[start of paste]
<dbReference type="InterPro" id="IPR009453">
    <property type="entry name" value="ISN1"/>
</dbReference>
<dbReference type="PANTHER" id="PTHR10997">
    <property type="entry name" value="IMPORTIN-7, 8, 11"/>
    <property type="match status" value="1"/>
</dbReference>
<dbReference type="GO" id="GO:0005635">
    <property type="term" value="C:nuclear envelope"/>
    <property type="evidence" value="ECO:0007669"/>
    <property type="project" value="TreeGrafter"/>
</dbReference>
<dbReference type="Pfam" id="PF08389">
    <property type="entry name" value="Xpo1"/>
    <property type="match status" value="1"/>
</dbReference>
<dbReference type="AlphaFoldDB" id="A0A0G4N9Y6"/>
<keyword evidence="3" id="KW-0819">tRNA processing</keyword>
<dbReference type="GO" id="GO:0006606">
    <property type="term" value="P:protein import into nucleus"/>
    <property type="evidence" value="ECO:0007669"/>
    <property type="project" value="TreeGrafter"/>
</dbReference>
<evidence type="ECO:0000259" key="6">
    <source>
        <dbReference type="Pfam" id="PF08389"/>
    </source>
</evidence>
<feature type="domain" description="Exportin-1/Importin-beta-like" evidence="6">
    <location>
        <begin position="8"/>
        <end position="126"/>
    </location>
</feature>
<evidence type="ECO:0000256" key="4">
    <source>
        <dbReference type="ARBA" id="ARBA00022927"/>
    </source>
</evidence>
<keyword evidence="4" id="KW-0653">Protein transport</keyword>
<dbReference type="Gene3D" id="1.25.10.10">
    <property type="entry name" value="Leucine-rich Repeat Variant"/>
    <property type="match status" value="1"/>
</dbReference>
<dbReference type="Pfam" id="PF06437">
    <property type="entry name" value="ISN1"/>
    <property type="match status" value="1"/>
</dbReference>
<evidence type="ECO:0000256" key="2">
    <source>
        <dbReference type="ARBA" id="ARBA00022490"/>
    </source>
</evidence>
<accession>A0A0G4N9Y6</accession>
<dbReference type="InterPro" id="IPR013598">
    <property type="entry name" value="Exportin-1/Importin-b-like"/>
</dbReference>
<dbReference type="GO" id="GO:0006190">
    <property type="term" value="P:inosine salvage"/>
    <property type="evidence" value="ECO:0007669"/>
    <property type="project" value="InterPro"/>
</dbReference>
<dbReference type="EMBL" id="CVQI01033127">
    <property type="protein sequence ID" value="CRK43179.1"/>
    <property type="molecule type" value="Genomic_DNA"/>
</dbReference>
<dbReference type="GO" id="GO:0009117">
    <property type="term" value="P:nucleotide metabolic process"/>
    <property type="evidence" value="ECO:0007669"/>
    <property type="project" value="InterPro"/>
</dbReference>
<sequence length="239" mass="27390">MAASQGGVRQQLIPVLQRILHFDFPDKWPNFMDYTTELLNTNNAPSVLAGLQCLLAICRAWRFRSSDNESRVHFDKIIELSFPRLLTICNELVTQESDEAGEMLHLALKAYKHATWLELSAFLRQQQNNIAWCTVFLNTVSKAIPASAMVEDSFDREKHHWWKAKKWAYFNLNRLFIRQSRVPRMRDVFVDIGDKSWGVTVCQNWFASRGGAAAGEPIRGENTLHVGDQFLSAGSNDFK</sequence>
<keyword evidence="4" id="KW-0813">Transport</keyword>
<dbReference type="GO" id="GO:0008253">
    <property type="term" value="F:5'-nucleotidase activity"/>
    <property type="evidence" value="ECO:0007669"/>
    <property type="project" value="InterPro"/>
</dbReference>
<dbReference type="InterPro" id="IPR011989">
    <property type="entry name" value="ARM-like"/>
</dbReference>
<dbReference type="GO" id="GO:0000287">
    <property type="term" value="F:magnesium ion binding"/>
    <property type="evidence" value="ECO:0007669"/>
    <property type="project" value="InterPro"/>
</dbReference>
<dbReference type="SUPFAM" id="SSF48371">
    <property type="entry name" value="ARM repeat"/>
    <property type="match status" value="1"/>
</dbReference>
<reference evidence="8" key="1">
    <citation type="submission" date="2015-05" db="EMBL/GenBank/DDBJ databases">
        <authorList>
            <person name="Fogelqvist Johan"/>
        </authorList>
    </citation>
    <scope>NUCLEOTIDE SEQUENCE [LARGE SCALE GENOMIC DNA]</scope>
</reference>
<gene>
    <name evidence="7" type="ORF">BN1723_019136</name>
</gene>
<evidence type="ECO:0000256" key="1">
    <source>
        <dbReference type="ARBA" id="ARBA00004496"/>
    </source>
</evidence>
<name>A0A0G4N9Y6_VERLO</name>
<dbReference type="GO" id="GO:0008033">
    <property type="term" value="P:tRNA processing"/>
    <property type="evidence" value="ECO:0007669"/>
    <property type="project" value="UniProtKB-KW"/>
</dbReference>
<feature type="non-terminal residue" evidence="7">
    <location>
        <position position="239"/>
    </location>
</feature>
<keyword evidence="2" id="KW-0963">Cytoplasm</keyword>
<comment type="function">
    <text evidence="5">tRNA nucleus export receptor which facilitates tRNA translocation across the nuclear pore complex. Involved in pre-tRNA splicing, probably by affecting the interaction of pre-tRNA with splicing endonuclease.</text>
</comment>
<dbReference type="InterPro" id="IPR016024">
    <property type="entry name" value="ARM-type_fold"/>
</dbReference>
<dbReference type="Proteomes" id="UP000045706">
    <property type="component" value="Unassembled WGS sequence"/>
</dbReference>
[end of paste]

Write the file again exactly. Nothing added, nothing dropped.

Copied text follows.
<dbReference type="InterPro" id="IPR009453">
    <property type="entry name" value="ISN1"/>
</dbReference>
<dbReference type="PANTHER" id="PTHR10997">
    <property type="entry name" value="IMPORTIN-7, 8, 11"/>
    <property type="match status" value="1"/>
</dbReference>
<dbReference type="GO" id="GO:0005635">
    <property type="term" value="C:nuclear envelope"/>
    <property type="evidence" value="ECO:0007669"/>
    <property type="project" value="TreeGrafter"/>
</dbReference>
<dbReference type="Pfam" id="PF08389">
    <property type="entry name" value="Xpo1"/>
    <property type="match status" value="1"/>
</dbReference>
<dbReference type="AlphaFoldDB" id="A0A0G4N9Y6"/>
<keyword evidence="3" id="KW-0819">tRNA processing</keyword>
<dbReference type="GO" id="GO:0006606">
    <property type="term" value="P:protein import into nucleus"/>
    <property type="evidence" value="ECO:0007669"/>
    <property type="project" value="TreeGrafter"/>
</dbReference>
<evidence type="ECO:0000259" key="6">
    <source>
        <dbReference type="Pfam" id="PF08389"/>
    </source>
</evidence>
<feature type="domain" description="Exportin-1/Importin-beta-like" evidence="6">
    <location>
        <begin position="8"/>
        <end position="126"/>
    </location>
</feature>
<evidence type="ECO:0000256" key="4">
    <source>
        <dbReference type="ARBA" id="ARBA00022927"/>
    </source>
</evidence>
<keyword evidence="4" id="KW-0653">Protein transport</keyword>
<dbReference type="Gene3D" id="1.25.10.10">
    <property type="entry name" value="Leucine-rich Repeat Variant"/>
    <property type="match status" value="1"/>
</dbReference>
<dbReference type="Pfam" id="PF06437">
    <property type="entry name" value="ISN1"/>
    <property type="match status" value="1"/>
</dbReference>
<evidence type="ECO:0000256" key="2">
    <source>
        <dbReference type="ARBA" id="ARBA00022490"/>
    </source>
</evidence>
<accession>A0A0G4N9Y6</accession>
<dbReference type="InterPro" id="IPR013598">
    <property type="entry name" value="Exportin-1/Importin-b-like"/>
</dbReference>
<dbReference type="GO" id="GO:0006190">
    <property type="term" value="P:inosine salvage"/>
    <property type="evidence" value="ECO:0007669"/>
    <property type="project" value="InterPro"/>
</dbReference>
<dbReference type="EMBL" id="CVQI01033127">
    <property type="protein sequence ID" value="CRK43179.1"/>
    <property type="molecule type" value="Genomic_DNA"/>
</dbReference>
<dbReference type="GO" id="GO:0009117">
    <property type="term" value="P:nucleotide metabolic process"/>
    <property type="evidence" value="ECO:0007669"/>
    <property type="project" value="InterPro"/>
</dbReference>
<sequence length="239" mass="27390">MAASQGGVRQQLIPVLQRILHFDFPDKWPNFMDYTTELLNTNNAPSVLAGLQCLLAICRAWRFRSSDNESRVHFDKIIELSFPRLLTICNELVTQESDEAGEMLHLALKAYKHATWLELSAFLRQQQNNIAWCTVFLNTVSKAIPASAMVEDSFDREKHHWWKAKKWAYFNLNRLFIRQSRVPRMRDVFVDIGDKSWGVTVCQNWFASRGGAAAGEPIRGENTLHVGDQFLSAGSNDFK</sequence>
<keyword evidence="4" id="KW-0813">Transport</keyword>
<dbReference type="GO" id="GO:0008253">
    <property type="term" value="F:5'-nucleotidase activity"/>
    <property type="evidence" value="ECO:0007669"/>
    <property type="project" value="InterPro"/>
</dbReference>
<dbReference type="InterPro" id="IPR011989">
    <property type="entry name" value="ARM-like"/>
</dbReference>
<dbReference type="GO" id="GO:0000287">
    <property type="term" value="F:magnesium ion binding"/>
    <property type="evidence" value="ECO:0007669"/>
    <property type="project" value="InterPro"/>
</dbReference>
<dbReference type="SUPFAM" id="SSF48371">
    <property type="entry name" value="ARM repeat"/>
    <property type="match status" value="1"/>
</dbReference>
<reference evidence="8" key="1">
    <citation type="submission" date="2015-05" db="EMBL/GenBank/DDBJ databases">
        <authorList>
            <person name="Fogelqvist Johan"/>
        </authorList>
    </citation>
    <scope>NUCLEOTIDE SEQUENCE [LARGE SCALE GENOMIC DNA]</scope>
</reference>
<gene>
    <name evidence="7" type="ORF">BN1723_019136</name>
</gene>
<evidence type="ECO:0000256" key="1">
    <source>
        <dbReference type="ARBA" id="ARBA00004496"/>
    </source>
</evidence>
<name>A0A0G4N9Y6_VERLO</name>
<dbReference type="GO" id="GO:0008033">
    <property type="term" value="P:tRNA processing"/>
    <property type="evidence" value="ECO:0007669"/>
    <property type="project" value="UniProtKB-KW"/>
</dbReference>
<feature type="non-terminal residue" evidence="7">
    <location>
        <position position="239"/>
    </location>
</feature>
<keyword evidence="2" id="KW-0963">Cytoplasm</keyword>
<comment type="function">
    <text evidence="5">tRNA nucleus export receptor which facilitates tRNA translocation across the nuclear pore complex. Involved in pre-tRNA splicing, probably by affecting the interaction of pre-tRNA with splicing endonuclease.</text>
</comment>
<dbReference type="InterPro" id="IPR016024">
    <property type="entry name" value="ARM-type_fold"/>
</dbReference>
<dbReference type="Proteomes" id="UP000045706">
    <property type="component" value="Unassembled WGS sequence"/>
</dbReference>